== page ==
Negligence left residents without water for several days

There were many dry taps over the weekend. One of the five pipes inside the pump station at Point D got loose and started leaking water. This affected water supply to many areas in the city.

“At this stage we are not yet certain what could have led to the pipe becoming loose. Until an investigation confirms the root cause; we can only speculate that maybe the pipe became loose because of inadequate support or because of abnormal vibration in the plant,” Mr Kingdom Mabuza municipal spokesperson said.

Retired engineer Mr Mervyn van Rooyen warned the municipality two years ago that this catastrophe is going to happen again.

“Thrice in eleven years the public has had to experience an identical complete and total breakdown of water services entirely due to incompetence, lack of interest and downright laziness! This is a simple problem to solve but no-one takes any interest,” Van Rooyen lashed out.

He explained that Point D is the main pumping distribution centre for eMalahleni.

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Purified water from the water plant in Woltemade Street is distributed throughout the city by means of five 337kW pumps. These pumps are situated in a sump which is below ground level but this shouldn’t be a problem because there is a sump pump in this sump for the purpose of pumping any leakage water from seals or rain or even broken pipes.

And just in case the sump pump fails there is a large hole in the wall leading to a drain which will duct the water away to a catchment area a short distance away.


There was chaos inside the pump station at Point D over the weekend when it flooded.

“Reasonably safe one would say, if maintenance checks are done to ensure that the sump pump is operating and the drain is not blocked,” Van Rooyen said.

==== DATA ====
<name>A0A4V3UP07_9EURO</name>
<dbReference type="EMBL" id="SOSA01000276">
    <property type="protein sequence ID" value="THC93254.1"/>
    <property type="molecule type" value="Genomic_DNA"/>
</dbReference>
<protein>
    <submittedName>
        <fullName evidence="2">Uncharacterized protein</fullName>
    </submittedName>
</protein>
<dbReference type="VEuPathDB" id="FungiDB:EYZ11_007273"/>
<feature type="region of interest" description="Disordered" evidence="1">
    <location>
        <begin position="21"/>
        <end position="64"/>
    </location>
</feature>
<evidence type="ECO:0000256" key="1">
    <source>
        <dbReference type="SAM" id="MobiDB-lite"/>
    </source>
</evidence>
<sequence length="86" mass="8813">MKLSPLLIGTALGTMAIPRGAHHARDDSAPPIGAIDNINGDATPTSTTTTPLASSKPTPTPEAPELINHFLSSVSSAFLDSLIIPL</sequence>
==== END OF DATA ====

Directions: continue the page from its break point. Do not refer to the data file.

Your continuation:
On the previous two occasions the sump pump was out of order when it was needed most and of course the drain was blocked with the net result that the important, large and very expensive pumps were flooded completely with their large and expensive electric motors.

“The first time this happened was in February 2007 and the second time in April 2012. Of course, the third time was last week. The point I’m going to try and make is if this had happened in the industry, steps would have been taken to prevent it ever happening again. This is not rocket science; even the municipality should be capable of achieving this. If it happened a second time, heads would have rolled because the responsible people were not doing their jobs protecting the assets of the employer. I can’t even begin to think what would be the consequences of a third failure! And yet in eMalahleni not a word gets said.”

Van Rooyen said no engineer or manager in the industry would survive this kind of incompetence. They would be out on their ears and would battle to find employment elsewhere.

The cost of repairs to pumps and motors of this size is astronomical and the town simply cannot afford repeats of these easy to solve problems. Not to mention the extreme inconvenience and health hazards associated with not having water for days on end.

  AUTHOR
Zita Goldswain
Assistant Editor

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